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Is your expansion feasible?

Dan Little Published on 20 September 2011

Whether you are expanding or simply renovating an existing facility, a detailed feasibility study may save you thousands of dollars and hours of time. However, before getting into the details of the feasibility of a specific project, it is usually quite helpful to conduct a SWOT (strengths, weaknesses, opportunities and threats) analysis on the current production system.

This SWOT should evaluate facilities, financial conditions and management concerns. The findings of the SWOT analysis can then be compared with the expected outcomes of competing projects to determine the priority of projects considered.



The project under consideration should have a projected positive impact on the findings of the SWOT analysis.

• Strengths and weaknesses – refers to conditions of the facilities, finances or management as they relate to the profitability of the business.

• Opportunities and threats – refers to external business factors and how they impact the business. Examples of external threats would be weather, interest rates, feed costs and milk prices. While it may be difficult to totally control these outside factors, many of these risks can be minimized with proper advanced planning.

A basic feasibility can be broken down into three major areas of analysis: financial, technical and marketing.

This is the portion that usually comes to mind concerning a new idea or project. First, the scope or size of the project must be determined. This is followed by detailed estimates that include permitting, excavation, building materials, labor, livestock, equipment, electrical, water and other components of the project.


After all costs are determined, add at least a 15 percent contingency during the planning phase. Additional operational costs should also be added to the total cost to ensure adequate operating capital is available for the project.

Next, a source and use of funds can be summarized and a cash flow projection prepared to determine if you have sufficient equity available to support the construction and start of your project. The cash flow projection will provide you with an estimate of the extent of an operating line of credit that will be necessary to cover costs until the operation is in full production.

It is especially important to project the cow flow and milk production through the first three years of the project, since the milking percentage will drop dramatically 12 to 16 months after startup.

Finally, the cash flow projections must be merged with the initial balance sheet information to project the return on investment or return on equity of the project.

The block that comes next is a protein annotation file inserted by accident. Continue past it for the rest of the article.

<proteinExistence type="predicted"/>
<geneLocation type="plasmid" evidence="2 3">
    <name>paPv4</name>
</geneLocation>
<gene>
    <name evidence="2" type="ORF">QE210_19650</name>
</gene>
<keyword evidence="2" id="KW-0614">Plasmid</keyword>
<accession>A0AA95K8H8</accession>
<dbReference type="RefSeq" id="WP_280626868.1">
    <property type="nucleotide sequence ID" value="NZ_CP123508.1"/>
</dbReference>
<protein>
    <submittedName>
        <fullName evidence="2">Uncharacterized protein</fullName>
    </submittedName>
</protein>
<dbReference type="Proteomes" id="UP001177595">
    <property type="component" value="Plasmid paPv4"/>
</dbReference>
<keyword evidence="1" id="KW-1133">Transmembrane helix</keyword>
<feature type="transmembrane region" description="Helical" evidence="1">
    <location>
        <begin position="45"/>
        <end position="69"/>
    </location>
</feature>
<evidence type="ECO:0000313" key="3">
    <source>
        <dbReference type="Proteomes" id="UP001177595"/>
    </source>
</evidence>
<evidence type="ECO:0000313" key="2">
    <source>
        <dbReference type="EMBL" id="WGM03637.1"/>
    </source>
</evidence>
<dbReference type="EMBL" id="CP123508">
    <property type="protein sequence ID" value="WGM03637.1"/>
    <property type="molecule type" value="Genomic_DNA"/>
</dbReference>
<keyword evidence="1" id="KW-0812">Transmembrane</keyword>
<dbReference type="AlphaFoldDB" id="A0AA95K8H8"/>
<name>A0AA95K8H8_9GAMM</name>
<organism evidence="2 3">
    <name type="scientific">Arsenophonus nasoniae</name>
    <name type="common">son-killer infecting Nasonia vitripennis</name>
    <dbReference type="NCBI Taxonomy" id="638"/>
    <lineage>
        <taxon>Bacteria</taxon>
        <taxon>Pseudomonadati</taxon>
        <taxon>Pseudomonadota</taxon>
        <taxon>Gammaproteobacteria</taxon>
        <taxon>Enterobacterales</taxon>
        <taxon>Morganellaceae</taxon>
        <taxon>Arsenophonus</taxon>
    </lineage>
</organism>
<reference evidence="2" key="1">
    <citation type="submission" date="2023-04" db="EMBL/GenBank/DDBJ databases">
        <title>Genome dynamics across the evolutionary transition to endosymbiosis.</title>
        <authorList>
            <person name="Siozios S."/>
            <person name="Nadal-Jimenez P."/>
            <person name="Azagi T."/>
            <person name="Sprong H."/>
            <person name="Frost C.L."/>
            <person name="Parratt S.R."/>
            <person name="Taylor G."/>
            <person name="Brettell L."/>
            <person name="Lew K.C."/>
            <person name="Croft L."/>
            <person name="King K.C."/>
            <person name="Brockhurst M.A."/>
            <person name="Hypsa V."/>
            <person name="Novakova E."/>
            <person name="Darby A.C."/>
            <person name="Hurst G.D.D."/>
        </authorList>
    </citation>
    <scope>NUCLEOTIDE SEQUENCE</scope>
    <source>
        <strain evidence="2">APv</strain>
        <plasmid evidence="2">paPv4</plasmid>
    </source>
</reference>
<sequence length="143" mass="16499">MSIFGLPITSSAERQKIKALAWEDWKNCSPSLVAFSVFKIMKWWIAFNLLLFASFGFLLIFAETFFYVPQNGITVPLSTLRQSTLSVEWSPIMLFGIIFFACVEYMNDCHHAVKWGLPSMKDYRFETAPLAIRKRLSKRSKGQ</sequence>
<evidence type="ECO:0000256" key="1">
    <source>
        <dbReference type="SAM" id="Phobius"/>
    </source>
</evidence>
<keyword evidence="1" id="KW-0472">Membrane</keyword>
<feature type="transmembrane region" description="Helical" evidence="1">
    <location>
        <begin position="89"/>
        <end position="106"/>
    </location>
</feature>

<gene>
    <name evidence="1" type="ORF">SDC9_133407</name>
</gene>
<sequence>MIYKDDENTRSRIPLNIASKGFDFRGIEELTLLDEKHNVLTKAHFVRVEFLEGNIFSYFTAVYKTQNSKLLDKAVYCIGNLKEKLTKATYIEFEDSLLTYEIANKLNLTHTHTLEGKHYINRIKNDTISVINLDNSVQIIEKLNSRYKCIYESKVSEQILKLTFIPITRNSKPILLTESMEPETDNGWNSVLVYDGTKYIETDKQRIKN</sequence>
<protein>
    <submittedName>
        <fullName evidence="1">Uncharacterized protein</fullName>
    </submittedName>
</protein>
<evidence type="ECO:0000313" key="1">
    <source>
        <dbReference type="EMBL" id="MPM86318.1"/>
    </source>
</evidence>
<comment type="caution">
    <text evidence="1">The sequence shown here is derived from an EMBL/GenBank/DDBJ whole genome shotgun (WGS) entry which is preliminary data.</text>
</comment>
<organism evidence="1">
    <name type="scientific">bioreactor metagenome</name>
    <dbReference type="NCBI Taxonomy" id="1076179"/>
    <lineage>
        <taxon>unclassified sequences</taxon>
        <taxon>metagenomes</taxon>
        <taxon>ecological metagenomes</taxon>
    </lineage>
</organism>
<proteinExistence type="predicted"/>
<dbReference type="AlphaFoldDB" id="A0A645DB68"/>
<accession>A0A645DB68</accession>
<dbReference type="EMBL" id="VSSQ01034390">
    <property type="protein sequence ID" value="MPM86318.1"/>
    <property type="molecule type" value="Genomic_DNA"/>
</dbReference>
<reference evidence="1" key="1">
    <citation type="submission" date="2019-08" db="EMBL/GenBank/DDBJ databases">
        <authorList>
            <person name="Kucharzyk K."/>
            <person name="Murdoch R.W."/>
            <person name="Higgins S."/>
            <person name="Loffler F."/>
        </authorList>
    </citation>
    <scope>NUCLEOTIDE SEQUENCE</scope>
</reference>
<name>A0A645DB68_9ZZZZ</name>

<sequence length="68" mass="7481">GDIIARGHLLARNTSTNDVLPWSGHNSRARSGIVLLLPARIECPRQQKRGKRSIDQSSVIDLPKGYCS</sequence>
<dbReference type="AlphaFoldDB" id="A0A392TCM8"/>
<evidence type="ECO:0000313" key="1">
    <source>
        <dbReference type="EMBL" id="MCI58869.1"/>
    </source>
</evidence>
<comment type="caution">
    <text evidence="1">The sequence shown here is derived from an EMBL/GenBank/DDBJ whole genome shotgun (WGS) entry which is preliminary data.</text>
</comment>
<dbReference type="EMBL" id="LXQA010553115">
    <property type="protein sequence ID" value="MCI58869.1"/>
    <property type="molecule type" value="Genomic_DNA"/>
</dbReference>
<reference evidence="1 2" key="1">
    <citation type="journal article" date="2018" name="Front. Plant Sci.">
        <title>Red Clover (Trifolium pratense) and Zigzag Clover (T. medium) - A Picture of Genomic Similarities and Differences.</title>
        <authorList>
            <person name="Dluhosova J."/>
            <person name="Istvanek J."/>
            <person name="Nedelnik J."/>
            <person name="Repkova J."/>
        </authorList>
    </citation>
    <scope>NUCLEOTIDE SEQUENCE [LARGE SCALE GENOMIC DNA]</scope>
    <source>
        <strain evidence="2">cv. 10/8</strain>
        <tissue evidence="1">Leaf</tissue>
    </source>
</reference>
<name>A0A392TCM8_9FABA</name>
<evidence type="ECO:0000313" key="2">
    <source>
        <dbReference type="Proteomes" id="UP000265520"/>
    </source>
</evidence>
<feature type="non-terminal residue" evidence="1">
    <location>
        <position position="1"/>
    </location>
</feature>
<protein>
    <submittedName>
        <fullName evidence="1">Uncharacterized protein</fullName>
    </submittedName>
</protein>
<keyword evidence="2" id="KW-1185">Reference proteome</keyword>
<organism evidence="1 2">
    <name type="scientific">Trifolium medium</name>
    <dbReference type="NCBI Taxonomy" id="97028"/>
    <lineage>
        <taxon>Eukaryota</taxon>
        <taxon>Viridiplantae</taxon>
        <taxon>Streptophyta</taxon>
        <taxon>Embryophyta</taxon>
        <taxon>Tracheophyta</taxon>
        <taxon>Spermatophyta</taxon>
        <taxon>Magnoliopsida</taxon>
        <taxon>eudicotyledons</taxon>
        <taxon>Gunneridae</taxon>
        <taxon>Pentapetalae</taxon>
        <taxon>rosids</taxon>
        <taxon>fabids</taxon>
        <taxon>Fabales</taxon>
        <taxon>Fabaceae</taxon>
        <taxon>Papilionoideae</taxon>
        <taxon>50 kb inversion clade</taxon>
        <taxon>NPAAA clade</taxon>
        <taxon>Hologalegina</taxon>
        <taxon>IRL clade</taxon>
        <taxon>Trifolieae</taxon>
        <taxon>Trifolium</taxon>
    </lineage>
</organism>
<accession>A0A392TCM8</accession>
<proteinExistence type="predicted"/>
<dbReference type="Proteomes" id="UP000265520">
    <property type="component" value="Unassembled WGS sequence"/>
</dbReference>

Fundamentally, if the cost to borrow money (interest rate) is greater than the return on investment, you may want to reconsider the project. Startup costs will drive the balance sheet net worth lower in the first year, but the project should start increasing net worth in the second year.

This aspect of the feasibility study addresses issues such as cow comfort, labor efficiency, ventilation, lighting and building design. It is critical to evaluate the projected space allocations for the dairy to ensure pre-fresh and post-fresh pens have adequate bunk space.


Ventilation and lighting specifications must be met in all phases of production. Detailed drawings are necessary to evaluate cow flow and people traffic. This is also a good time to re-evaluate feed storage and manure management plans to ensure all environmental regulations are met.

This is the most neglected aspect of most dairy feasibility studies. Many dairy producers assume their milk market will always exist and that feed supplies will not change. A complete feasibility study addresses market factors, competition and backup strategies in the event a supplier or processor disappears from the local market.

Market sensitivities are useful tools to evaluate the impact price changes will have on the financial parameters that were projected in the financial phase of the feasibility study. These sensitivities often lead to detailed discussions of contingency plans in the event the project does not move forward as planned.

Happy cows?
It has been my experience that in the instances of properly planned and implemented projects in which the facilities have been well designed, the finances are well structured and when management communicates effectively … the cows do great! PD

Dr. Little is a dairy production and financial management consultant with DairyNet, Inc. in Brookings, SD. Learn more about DairyNet at or send an email to .

—Excerpts from the DairyNet Pipeline Vol. 4, Issue 35, June 2011


Dan Little, DVM
DairyNet, Inc.